An ode to the mechanic’s best friend, the bakery


MOST of us who minister to cars, trucks, bikes and buses for a living tend to rely heavily on the presence of a good bakery nearby. Mechanics rarely have time for a luxurious sit-down lunch. Baked goods, however, are easily consumed on the go, and are a rare but welcome comfort in a profession where a cup of International Roast might be considered a luxury. They also serve – along with a Big M Iced Coffee – to provide breakfast when late to work, and are essential on any long road trip. Here, then, is my ode to the bakery, and a few tips for how best to approach them.


The most important rule of the lamo is to grab a spare. Buying a single is fraught with danger and just plain silly. Just trust me here and grab lamingtons in pairs.


The pastie is the health food of the bakery. Ordering one makes me feel like Trevor Hendy. It’s the peas. Peas are a superfood and the five or so inside each pastie proves that healthy choices in the bakery do not have to affect taste. Eating two pasties is the best way to double your daily vegetable intake.


The perfect breakfast food. The trick to eating a sausage roll is in the way you treat the ends. Some people approach it with the Miss Hilton method and demolish a good length of it straight up. But it is far tastier hitting it broadside and enjoying each crunchy end in two bites. This way you get four crunchy bites per roll.

And let us not forget the delicacy that is the sausage roll in a roll. I’m a fan; as a ‘bakery athlete’ it makes sense to carb-load. But the native home of the sausage roll roll is the tuckshop or truck stop. Taking on the SRR in a bakery setting may take up valuable stomach space that could be better utilised for lamingtons. I’m telling ya, you walk a tightrope trying to work out ‘best practice’ for stomach filling.


Every now and then I come across the baker producing the square meat pie. I give them a wide berth, as they are a throwback to Freemasonry. To get a square pie takes a special handshake or a signal to the baker to prove you are in the Lodge. Normal citizens that ask for one will be told they are still cold and not for sale yet. The square pie is the pastry equivalent of Scientology. Stick with round pies and reality.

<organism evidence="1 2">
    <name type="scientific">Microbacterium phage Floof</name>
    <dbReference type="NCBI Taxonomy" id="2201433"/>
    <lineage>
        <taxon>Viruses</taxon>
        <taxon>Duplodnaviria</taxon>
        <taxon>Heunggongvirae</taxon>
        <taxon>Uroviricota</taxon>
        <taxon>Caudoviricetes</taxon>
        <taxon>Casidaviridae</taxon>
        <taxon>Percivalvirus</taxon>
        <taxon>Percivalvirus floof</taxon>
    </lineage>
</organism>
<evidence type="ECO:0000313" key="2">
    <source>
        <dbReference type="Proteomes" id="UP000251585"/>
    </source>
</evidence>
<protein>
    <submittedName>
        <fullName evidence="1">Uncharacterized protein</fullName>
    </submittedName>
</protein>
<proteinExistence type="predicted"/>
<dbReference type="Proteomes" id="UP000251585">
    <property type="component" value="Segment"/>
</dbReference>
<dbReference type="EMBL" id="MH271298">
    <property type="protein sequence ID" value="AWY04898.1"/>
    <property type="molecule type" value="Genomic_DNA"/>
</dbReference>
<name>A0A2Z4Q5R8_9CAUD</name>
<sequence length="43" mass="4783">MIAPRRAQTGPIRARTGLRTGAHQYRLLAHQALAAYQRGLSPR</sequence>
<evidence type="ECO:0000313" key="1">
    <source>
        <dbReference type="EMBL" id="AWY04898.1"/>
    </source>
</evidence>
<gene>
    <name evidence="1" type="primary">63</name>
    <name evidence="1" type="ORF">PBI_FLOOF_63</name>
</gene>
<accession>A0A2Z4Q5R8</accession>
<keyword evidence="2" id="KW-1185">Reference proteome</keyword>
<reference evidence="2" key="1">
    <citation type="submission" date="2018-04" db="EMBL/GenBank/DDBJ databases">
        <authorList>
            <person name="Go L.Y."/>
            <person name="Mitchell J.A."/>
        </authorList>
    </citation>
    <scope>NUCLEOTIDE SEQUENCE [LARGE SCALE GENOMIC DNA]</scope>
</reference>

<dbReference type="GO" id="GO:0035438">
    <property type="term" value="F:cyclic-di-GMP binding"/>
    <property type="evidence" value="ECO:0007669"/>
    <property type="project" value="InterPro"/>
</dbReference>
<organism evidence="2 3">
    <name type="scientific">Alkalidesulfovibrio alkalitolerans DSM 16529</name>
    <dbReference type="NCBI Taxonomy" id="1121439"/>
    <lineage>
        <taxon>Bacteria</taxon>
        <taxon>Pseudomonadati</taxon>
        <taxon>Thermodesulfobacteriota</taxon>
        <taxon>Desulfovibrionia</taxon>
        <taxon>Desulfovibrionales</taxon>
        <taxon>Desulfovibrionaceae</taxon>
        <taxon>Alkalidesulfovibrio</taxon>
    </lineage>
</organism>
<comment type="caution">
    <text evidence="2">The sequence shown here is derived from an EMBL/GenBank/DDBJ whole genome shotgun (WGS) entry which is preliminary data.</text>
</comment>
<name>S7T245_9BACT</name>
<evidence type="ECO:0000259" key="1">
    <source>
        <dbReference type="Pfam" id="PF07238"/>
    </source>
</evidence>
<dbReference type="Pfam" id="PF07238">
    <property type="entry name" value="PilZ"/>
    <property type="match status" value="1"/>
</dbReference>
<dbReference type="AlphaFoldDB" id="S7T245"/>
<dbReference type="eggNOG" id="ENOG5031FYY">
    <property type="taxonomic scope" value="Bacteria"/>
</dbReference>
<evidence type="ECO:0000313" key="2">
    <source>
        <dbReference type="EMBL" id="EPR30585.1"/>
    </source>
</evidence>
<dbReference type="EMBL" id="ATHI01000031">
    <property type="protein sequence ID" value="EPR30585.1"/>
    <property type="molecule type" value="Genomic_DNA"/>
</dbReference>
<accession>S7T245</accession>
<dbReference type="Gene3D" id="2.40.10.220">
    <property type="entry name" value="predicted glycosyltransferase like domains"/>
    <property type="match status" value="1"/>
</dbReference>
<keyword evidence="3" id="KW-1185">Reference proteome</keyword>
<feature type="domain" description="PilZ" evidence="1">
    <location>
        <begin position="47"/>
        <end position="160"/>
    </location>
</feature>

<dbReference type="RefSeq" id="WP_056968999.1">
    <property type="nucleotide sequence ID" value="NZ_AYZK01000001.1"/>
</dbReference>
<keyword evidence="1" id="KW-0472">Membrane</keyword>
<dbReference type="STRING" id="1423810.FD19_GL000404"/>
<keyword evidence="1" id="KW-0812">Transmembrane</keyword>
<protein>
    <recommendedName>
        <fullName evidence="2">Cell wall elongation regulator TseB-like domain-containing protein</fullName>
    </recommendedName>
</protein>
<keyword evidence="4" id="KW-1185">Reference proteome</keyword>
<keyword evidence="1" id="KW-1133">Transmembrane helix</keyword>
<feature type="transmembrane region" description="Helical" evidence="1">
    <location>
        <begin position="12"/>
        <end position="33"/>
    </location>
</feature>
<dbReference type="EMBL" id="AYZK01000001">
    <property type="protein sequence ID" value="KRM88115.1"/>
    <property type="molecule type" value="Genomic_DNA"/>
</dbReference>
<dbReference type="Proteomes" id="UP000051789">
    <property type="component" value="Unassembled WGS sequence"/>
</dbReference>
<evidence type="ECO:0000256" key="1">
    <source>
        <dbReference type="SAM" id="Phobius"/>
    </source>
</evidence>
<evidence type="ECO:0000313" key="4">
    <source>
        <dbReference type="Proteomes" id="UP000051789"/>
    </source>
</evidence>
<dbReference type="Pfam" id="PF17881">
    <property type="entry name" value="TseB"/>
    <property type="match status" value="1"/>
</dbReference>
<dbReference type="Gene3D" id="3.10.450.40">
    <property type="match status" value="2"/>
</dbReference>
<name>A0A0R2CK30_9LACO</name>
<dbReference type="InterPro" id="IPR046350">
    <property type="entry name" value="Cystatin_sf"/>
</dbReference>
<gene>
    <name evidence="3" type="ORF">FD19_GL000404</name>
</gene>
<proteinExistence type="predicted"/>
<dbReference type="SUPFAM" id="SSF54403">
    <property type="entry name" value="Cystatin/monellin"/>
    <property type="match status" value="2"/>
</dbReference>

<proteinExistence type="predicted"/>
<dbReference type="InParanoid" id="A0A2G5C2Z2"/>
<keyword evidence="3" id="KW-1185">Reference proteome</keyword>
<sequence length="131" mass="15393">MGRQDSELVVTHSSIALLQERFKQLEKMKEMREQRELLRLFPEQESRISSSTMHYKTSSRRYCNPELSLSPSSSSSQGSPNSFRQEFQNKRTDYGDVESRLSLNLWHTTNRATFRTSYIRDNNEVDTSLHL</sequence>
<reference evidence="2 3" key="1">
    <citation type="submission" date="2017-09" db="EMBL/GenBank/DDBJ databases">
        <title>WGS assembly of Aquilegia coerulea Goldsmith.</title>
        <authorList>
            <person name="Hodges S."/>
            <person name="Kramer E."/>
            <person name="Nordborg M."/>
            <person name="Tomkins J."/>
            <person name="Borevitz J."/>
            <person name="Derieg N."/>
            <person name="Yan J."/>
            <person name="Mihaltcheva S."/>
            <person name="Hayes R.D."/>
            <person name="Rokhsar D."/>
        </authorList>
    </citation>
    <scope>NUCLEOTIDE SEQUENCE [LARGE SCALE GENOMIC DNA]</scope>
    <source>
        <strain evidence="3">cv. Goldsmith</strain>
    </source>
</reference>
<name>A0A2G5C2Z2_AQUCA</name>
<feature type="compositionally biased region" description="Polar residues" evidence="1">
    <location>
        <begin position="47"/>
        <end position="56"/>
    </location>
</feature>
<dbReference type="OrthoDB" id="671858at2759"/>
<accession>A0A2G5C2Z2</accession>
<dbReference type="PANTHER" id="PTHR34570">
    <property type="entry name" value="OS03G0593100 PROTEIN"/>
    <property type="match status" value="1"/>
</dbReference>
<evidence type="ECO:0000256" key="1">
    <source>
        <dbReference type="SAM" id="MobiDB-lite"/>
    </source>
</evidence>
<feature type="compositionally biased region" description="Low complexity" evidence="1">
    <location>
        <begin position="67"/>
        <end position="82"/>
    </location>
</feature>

I can take or leave tomato sauce with my pie; however, if the person serving me asks: “Dead horse, mate?” I immediately say yes – I’m a sucker for rhyming slang. There are a few techniques to consider when it comes to applying tommy sauce to a pie. Allow me to take you through them.

1. Missionary Style. This is where you penetrate the lid of the pie and inject the sauce within.

2. The Truckie Dump. This is where you get a single-serve squeeze pack, hold it over the pie and squeeze it in one hard, explosive movement. Great for when you’re driving.

3. The Zombie. Remove the pie lid, stir the sauce through the internal flesh, then refit lid to the undead pie.

4. The Professor. The polar opposite of The Truckie Dump. The Professor thinks he can distribute the sauce onto the pastry evenly enough to get the perfect sauce/pastry/meat ratio per mouthful.

5. The Redmond. This is done by squeezing tomato sauce onto your shirt within five seconds of obtaining it. A canteen medallion.


The circular shape of an apple pie is the single greatest piece of engineering in the history of mankind. It helps ensure the stewed, sweetened apple and buttery pastry are consumed in the correct ratio. However, there are some simple steps to follow for maximum enjoyment. Some keen and green eaters of pie charge straight into the goodness recklessly. It is only when they are left holding a collapsed shell that the true toll of their gusto is revealed. The ‘hog bite’ method may yield some great results in the early stages of the pie, but only serves to undermine the pastry and will lead to an eventual collapse. Much better to work with the circular shape and adopt the bite-and-rotate method, remembering to also add about 35 degrees of forward tilt. The tilt method will strip the roof of the pie at a slightly increased rate compared to the floor, leaving the structure sound and controlled right to the last perfect bite.


I like to think of the baker as more of an alchemist than a chef, turning meat and flour into rows of golden, flaky, hot and delicious parcels of happiness. Every now and then I stumble across a baker (wizard) producing the Holy Trinity of Alchemy: the curry potato pie. This is the pinnacle of the baker’s art. I may even forgo the apple pie to leave room for the CPP. Well, actually I normally eat both, with a smile like a hippy at harvest time, tears of joy washing down my face and spilling onto the floor in big fat heavy happy drops.

I support our community bakers by making sure I drop a minimum of $15 each visit – it’s the least I can do. Indeed, bakers have been known to organise their daughter’s wedding upon hearing the approach of my motorcycle and pray to the Gods of Gold that I became a local.

I have been doing some work with current and former members of parliament to try and get bakers the recognition they deserve. So far I’ve got Kim Beazley and Clive Palmer on board with my idea of a national week of public holidays to celebrate the baker. A week of sharing around fresh, warm loaves of white bread, and bringing the family together for pies and sausage rolls with sauce. Who’s with me?

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